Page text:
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									Coping With Colostomy
Coping With Colostomy By Diane Griffith, HealthAtoZ writer

Your recovery is difficult enough to handle. When you're also dealing with a colostomy, the changes in your life can seem overwhelming. How do you adjust to this new way of life? Like any serious life change, it takes time and patience. And yes, it can be difficult and, at times, inconvenient. But many people have learned how to deal with colostomies so they can continue to travel, socialize with family and friends and do the things they love doing. What is colostomy? Colostomy is an opening into the colon from outside of the body. It provides a new path for waste material to leave the body after part of the colon has been removed. Some colostomies are temporary and can be reversed after your bowel has healed. In these cases, the bowel is not removed, but instead temporarily sewn up. Other colostomies are permanent, usually the result of colon or rectal disease. Cancer, diverticulitis and other conditions can create the need for colostomy. A pouch - also called a colostomy bag - is worn over the abdominal opening to collect wastes. This opening, called a stoma, is usually located on your left side, just below the belt line. Digestive problems With a colostomy, you can no longer control the passing of wastes, since you have no muscle control over the stoma. Gas, diarrhea and constipation can cause embarrassment. The best way to avoid these problems is to watch your diet. Avoid carbonated beverages (especially with meals) and foods like beans, nuts, peas and chocolate to help prevent gas. Also, chew food slowly to avoid swallowing air. Too many spicy foods, fruits and greens can cause diarrhea. So can things like dark chocolate and beer. Anxiety and stress can also have an effect. A large, drainable colostomy pouch is usually the best solution. Check with your doctor if diarrhea persists. Such foods as celery, nuts, eggs and rice can lead to constipation. Exercise, as well as fruit or fruit juice, can help alleviate the problem. After surgery, add a new food each day. If one food seems to affect you, don't completely rule it out. Try it several times, and if you decide it's causing problems, try smaller portions.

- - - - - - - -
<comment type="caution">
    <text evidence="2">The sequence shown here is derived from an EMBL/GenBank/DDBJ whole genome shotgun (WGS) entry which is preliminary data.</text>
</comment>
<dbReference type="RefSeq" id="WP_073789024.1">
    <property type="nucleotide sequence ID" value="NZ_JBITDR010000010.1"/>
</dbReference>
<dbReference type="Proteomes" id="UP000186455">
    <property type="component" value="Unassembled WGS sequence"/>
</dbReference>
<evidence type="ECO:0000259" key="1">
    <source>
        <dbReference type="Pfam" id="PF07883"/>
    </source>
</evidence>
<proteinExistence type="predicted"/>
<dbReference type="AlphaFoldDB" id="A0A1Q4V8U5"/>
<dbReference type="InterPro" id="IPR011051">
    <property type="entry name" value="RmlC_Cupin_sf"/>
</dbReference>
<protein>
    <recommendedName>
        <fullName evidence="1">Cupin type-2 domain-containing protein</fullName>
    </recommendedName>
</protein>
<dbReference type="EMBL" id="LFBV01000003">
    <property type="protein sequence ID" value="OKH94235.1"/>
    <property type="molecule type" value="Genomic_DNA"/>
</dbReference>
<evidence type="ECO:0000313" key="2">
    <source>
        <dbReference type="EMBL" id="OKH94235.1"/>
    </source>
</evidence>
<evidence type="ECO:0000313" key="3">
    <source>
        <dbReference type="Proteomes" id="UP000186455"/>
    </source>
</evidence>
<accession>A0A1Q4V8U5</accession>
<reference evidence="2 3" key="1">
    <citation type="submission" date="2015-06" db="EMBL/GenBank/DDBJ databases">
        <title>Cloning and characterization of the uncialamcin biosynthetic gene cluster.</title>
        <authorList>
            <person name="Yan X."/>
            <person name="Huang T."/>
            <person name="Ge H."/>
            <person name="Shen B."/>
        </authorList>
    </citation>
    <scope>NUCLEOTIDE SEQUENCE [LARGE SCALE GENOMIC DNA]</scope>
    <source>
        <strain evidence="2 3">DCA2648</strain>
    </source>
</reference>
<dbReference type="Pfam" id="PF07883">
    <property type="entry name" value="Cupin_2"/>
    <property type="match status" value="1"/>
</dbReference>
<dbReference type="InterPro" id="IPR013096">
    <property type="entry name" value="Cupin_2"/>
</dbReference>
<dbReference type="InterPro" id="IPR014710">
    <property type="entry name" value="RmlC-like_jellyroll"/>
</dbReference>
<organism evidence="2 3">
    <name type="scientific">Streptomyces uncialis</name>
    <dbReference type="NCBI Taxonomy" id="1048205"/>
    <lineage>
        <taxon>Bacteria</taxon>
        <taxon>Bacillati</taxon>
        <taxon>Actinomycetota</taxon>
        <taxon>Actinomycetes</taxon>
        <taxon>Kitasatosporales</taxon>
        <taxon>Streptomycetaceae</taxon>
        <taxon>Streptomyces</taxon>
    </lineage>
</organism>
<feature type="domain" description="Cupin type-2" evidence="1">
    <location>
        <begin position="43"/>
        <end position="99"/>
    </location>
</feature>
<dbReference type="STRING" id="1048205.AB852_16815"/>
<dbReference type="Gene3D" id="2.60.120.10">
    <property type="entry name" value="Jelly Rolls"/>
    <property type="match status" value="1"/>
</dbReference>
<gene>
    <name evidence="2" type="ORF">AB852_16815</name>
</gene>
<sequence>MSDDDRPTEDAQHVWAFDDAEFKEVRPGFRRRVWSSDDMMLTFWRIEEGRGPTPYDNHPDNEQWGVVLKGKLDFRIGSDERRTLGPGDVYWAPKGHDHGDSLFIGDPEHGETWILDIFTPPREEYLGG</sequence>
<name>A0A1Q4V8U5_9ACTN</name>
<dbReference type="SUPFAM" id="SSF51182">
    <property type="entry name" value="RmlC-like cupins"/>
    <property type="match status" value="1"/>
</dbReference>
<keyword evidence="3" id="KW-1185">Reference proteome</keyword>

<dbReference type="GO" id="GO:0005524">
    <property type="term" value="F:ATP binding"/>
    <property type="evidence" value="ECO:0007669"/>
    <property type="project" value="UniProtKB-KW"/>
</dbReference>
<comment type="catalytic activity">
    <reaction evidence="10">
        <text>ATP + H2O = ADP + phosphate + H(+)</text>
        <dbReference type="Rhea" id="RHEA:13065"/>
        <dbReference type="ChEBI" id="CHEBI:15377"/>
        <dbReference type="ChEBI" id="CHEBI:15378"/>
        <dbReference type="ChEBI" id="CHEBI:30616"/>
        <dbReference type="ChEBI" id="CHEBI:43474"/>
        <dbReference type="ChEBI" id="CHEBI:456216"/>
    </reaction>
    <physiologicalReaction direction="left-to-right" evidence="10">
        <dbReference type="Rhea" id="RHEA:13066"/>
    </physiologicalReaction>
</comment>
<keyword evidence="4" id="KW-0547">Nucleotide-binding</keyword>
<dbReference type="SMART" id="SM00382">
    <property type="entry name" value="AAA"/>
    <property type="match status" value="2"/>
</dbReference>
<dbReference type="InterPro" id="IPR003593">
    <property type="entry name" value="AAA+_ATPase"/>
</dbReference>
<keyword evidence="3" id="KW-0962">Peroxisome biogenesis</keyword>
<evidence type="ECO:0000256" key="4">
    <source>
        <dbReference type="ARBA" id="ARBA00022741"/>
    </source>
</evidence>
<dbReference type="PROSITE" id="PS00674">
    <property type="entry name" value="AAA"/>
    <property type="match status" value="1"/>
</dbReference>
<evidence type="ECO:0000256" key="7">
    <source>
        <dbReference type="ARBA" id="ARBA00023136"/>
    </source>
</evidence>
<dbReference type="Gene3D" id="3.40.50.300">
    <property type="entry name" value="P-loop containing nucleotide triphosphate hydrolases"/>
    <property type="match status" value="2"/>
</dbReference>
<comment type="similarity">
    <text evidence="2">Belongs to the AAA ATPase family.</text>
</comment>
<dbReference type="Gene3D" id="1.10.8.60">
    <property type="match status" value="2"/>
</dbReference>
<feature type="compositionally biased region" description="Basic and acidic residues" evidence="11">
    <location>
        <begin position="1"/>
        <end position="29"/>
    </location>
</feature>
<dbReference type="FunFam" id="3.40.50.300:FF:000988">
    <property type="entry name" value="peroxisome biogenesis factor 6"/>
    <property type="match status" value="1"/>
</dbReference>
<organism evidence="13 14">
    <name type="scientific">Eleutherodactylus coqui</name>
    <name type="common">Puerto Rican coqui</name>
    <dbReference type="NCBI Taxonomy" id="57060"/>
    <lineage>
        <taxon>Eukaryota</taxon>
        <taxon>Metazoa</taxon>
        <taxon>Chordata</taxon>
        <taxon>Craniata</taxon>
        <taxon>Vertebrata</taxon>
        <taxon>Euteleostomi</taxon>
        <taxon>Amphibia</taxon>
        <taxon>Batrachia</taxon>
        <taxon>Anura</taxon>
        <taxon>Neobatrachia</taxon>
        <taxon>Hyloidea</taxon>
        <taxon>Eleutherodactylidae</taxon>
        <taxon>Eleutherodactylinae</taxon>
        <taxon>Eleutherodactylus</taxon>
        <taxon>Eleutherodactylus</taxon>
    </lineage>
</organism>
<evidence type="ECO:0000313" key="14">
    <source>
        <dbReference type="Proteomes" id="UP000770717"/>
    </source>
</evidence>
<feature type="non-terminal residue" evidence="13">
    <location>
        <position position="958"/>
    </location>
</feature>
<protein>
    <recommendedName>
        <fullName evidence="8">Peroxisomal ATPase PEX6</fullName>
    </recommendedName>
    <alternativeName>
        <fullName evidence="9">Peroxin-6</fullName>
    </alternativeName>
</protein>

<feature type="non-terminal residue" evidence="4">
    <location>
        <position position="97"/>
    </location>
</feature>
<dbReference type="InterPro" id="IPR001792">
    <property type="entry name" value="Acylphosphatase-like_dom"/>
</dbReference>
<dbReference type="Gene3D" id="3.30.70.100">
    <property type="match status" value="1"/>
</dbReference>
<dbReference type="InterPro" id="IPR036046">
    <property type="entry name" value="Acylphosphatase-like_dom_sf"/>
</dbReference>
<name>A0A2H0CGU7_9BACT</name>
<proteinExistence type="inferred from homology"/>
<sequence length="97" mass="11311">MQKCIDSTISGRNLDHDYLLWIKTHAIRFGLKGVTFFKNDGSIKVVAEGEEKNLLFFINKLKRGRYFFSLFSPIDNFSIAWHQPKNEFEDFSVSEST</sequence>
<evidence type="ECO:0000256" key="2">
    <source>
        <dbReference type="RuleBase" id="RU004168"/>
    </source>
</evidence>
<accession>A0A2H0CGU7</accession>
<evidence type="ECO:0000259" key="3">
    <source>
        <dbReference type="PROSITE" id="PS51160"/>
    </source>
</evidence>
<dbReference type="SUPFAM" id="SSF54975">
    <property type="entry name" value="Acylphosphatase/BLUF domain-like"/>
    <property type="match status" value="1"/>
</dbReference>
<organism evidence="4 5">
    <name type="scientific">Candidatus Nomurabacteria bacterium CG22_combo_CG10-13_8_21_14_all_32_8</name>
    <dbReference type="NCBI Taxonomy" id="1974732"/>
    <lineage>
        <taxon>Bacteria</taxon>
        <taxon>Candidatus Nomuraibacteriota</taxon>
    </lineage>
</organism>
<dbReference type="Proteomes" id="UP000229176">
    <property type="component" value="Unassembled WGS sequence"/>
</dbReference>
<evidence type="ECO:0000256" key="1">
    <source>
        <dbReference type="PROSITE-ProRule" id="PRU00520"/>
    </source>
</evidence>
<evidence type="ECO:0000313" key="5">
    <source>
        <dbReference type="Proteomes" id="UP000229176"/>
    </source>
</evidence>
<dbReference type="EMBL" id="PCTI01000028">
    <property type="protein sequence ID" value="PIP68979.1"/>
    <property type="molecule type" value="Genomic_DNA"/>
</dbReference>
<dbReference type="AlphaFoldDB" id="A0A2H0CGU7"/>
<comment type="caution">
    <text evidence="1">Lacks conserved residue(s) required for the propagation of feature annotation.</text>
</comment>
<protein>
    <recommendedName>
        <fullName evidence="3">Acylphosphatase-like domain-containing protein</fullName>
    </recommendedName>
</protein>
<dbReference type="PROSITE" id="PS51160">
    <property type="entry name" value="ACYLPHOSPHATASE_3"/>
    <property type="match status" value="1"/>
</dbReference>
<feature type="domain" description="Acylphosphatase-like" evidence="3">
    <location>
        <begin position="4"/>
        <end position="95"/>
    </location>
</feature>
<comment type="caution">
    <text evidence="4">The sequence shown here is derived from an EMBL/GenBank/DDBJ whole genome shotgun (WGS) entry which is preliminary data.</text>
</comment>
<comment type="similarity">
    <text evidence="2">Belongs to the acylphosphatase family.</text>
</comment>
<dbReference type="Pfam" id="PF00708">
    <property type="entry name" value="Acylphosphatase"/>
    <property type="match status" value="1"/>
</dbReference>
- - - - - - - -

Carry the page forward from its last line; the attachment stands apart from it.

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Coping With Colostomy

Travel When traveling, carry twice as many stomal supplies as you need, and keep them in your hand luggage if you're flying. If the water is questionable where you're visiting, drink bottled water. Also use it for cleaning your stoma. If you're planning on flying, watch your diet beforehand. Cabin pressure can cause your bag to fill up with air, so avoiding gassy foods in advance will help ease the situation. Physical activity Once your stoma heals and your strength returns, you can resume normal activities. Avoiding karate and rough sports is probably a good idea - to protect the stoma - but swimming, basketball, tennis and just about all non-contact sports are harmless. The colostomy doesn't normally interfere with sexual function or pregnancy. You can still work at your normal occupation, with the exception of jobs that require heaving lifting. Support Specially trained personnel - Wound, Ostomy Continence Nurses - are available through most medical centers. They can teach you how to care for your colostomy and introduce you to the different types of colostomy pouches and other supplies available. In time, you'll learn what works best for you. Your nurse or physician can tell you about support groups that can help you cope with your new challenges.

Generated by Clearspace on 2008-09-04-04:00 2


								
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